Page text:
Boxing is a sport with an ancient history. It was introduced to the ancient Olympic Games in the 7th century BC.
In the beginning
The earliest evidence of boxing dates back to Egypt around 3000 BC. The sport was introduced to the ancient Olympic Games by the Greeks in the late 7th century BC, when soft leather thongs were used to bind boxers’ hands and forearms for protection.
Later, in Rome, leather thongs were exchanged for the cestus – a glove studded with metal. Unfortunately this did not help the gladiators involved, as boxing matches of the era usually ended with the death of one or other contestant.
With the fall of the Roman Empire, boxing came to an abrupt end. It resurfaced in 17th century England, and organised amateur boxing officially began in 1880. Originally only five weight classes were contested: Bantam, not exceeding 54 kilos; Feather, not exceeding 57 kilos; Light, not exceeding 63.5 kilos; Middle, not exceeding 73 kilos; and Heavy, any weight.
When boxing made its Olympic debut at the 1904 Games in St Louis, it was the USA, the only country entered, which took all the medals. Later, the Americans continued to dominate boxing, winning 109 medals (including 48 gold) out of the 842 up for grabs, closely followed by the Cubans and Russians.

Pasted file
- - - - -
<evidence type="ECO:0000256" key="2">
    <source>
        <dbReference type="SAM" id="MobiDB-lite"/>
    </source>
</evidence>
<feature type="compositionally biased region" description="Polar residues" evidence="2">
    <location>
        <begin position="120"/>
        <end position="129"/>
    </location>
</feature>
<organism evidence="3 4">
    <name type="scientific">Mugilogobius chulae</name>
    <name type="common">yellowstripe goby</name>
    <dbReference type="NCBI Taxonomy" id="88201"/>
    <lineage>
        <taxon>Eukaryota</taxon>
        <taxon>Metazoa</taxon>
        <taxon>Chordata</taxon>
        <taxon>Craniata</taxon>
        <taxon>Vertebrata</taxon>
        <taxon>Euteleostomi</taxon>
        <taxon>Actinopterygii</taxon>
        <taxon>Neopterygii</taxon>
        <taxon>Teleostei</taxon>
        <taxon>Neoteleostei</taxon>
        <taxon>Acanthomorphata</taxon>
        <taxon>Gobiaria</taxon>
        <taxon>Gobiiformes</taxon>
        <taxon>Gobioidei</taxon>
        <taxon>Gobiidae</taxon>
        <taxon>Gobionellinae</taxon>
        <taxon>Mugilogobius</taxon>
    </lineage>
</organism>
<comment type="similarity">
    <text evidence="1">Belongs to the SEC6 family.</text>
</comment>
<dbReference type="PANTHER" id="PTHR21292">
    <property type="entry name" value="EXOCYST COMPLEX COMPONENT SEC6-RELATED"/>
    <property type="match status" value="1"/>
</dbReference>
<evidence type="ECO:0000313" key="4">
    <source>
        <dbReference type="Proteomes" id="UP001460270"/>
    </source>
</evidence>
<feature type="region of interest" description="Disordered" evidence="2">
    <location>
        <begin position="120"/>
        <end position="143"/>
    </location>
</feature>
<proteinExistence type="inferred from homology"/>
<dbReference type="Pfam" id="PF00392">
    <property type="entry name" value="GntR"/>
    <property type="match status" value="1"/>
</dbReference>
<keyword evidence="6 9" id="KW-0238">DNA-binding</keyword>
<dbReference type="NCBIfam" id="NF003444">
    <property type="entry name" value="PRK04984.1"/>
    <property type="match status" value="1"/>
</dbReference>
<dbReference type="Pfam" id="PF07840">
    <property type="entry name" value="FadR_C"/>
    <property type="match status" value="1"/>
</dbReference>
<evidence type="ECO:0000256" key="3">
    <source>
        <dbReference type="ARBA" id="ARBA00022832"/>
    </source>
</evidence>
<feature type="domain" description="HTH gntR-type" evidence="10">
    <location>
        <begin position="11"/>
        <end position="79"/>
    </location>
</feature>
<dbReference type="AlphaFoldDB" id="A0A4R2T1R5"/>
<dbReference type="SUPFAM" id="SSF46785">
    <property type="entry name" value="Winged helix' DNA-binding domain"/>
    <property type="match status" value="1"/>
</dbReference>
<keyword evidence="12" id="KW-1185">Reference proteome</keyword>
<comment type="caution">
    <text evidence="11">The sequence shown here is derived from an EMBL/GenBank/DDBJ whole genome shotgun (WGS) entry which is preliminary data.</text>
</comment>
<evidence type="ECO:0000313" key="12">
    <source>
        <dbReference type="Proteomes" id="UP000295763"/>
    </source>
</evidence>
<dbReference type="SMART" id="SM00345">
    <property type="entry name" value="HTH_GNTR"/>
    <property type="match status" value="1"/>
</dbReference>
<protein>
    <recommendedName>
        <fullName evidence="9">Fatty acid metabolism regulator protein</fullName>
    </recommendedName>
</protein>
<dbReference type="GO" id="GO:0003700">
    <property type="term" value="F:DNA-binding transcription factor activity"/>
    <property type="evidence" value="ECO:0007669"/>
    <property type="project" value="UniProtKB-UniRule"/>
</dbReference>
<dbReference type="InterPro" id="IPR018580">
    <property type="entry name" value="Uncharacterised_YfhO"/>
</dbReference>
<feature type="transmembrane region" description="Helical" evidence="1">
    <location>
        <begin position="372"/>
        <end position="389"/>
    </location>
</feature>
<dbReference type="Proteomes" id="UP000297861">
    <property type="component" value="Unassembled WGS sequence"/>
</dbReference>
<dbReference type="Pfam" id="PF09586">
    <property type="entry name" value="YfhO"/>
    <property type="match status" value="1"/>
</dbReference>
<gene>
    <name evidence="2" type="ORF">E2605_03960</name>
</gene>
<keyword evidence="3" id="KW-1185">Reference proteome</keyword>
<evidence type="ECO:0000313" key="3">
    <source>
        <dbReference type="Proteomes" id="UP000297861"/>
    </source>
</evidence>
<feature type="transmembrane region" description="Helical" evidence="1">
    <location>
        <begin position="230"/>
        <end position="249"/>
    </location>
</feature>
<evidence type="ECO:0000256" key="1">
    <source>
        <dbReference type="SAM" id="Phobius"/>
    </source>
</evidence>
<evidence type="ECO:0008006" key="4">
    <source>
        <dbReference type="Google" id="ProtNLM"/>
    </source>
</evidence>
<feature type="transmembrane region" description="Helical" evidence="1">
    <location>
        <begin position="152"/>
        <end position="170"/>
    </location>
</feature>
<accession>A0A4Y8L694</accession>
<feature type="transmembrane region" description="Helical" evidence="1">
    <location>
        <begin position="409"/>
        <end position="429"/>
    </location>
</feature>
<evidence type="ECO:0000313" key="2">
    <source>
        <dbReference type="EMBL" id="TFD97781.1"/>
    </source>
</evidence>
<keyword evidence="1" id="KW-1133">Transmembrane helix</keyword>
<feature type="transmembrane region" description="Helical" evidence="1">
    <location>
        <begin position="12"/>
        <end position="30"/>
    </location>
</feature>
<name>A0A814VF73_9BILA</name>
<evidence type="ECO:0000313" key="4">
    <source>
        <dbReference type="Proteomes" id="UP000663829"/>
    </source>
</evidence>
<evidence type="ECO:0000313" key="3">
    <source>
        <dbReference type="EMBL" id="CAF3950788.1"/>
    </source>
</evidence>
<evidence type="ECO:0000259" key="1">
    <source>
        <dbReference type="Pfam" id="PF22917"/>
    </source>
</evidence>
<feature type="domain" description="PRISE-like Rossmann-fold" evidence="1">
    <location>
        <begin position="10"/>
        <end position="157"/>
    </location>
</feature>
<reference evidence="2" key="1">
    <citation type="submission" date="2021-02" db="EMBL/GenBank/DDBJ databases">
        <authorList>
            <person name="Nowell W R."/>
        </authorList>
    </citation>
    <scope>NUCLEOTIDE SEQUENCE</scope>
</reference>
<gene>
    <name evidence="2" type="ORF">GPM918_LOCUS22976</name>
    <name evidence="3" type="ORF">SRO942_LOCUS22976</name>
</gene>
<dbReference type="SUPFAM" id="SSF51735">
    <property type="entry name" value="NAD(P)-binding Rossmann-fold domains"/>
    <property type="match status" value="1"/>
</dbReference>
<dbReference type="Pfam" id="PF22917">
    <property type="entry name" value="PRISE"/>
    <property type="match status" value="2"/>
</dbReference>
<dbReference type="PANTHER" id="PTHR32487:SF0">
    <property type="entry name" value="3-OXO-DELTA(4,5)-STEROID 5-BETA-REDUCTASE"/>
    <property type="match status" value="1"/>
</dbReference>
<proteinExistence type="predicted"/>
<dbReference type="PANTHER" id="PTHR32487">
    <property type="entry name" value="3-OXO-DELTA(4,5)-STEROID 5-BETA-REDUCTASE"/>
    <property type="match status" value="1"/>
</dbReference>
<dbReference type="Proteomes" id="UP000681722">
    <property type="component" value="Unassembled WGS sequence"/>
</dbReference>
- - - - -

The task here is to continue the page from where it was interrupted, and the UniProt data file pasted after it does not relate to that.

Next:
Since its inclusion in the Olympic programme, boxing has been staged at each edition of the Games, except in 1912 in Stockholm, owing to Swedish law, which forbade the practice.
The rules have evolved since the 1980s: 1984 in Los Angeles: protective helmet obligatory; 1992 in Barcelona: set-up of an electronic scoring system to strengthen the objectivity of refereeing; 2007: standardised point scoring.
Women’s boxing will make its debut at the 2012 London Games in London. The current 11 men’s events will be replaced by 10 men’s and 3 women’s events.
Discover the reference document for Boxing.